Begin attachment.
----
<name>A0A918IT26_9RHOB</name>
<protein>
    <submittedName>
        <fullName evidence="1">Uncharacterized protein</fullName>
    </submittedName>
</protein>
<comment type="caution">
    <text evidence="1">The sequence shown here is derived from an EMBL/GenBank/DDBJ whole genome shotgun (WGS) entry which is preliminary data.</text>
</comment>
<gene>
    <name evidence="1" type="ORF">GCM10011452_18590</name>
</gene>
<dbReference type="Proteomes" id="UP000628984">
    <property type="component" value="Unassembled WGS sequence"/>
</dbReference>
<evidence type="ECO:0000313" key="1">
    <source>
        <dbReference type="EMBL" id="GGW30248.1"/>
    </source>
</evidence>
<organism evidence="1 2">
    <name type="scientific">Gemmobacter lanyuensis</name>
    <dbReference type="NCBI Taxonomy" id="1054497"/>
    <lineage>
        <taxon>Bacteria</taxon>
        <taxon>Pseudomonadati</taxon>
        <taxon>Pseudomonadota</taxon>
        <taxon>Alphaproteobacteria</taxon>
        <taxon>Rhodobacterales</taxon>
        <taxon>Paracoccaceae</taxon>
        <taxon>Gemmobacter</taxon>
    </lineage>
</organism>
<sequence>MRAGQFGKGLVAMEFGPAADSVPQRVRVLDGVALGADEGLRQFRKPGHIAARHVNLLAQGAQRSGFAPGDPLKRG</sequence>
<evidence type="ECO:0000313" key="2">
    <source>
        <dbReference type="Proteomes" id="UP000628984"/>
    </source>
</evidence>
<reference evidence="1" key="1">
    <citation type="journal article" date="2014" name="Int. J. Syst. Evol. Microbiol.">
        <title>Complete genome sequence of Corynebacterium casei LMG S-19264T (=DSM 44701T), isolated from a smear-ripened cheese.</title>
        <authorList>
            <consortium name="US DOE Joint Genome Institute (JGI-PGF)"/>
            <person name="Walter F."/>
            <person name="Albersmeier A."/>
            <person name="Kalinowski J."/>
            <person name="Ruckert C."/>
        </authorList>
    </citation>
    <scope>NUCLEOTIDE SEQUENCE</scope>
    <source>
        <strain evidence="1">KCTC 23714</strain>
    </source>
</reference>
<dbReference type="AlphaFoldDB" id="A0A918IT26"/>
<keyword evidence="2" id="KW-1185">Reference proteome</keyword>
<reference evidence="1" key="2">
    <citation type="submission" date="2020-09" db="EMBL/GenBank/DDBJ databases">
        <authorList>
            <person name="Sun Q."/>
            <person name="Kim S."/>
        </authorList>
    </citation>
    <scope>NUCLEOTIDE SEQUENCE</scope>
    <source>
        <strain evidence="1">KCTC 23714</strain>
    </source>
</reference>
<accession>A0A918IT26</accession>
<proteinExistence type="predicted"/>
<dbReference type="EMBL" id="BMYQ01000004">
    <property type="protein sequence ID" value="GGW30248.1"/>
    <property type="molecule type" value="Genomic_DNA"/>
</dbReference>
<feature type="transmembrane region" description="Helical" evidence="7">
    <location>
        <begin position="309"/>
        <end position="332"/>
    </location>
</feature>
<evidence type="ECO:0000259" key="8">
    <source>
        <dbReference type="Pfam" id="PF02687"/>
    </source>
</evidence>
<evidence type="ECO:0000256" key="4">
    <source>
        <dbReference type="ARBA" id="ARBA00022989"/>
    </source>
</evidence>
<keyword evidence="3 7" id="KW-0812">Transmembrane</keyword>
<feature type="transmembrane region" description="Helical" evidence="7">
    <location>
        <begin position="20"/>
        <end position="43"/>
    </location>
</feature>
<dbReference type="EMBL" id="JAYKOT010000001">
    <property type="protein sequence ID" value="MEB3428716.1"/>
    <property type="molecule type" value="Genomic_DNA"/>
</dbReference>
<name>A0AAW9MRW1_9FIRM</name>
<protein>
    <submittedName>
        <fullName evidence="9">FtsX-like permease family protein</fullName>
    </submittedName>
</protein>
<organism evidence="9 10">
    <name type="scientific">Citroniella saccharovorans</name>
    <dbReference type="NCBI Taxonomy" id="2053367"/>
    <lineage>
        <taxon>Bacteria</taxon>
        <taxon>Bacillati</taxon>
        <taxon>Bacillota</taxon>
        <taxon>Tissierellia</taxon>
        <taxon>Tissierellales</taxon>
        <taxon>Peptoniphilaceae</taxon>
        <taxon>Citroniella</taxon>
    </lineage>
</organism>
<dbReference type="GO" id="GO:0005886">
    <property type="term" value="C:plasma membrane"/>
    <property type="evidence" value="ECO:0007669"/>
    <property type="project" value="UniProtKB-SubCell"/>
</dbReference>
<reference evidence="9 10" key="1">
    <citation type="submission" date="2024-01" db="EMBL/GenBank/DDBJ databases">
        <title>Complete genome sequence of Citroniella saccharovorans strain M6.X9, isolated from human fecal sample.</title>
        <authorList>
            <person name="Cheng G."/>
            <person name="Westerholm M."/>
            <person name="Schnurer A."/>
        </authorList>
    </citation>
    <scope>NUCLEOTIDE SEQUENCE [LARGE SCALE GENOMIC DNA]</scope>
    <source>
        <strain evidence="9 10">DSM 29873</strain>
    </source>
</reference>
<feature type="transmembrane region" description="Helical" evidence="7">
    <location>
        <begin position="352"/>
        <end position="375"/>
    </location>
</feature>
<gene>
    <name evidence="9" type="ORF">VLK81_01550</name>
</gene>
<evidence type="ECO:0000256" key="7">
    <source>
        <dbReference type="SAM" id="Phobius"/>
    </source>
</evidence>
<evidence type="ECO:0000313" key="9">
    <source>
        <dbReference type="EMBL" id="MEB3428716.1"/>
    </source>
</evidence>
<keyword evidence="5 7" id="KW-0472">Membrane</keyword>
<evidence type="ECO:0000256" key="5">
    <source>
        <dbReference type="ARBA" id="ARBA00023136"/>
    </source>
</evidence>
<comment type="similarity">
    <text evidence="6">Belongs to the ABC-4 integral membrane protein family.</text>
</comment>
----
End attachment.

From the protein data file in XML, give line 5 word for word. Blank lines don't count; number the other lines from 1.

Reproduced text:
    </submittedName>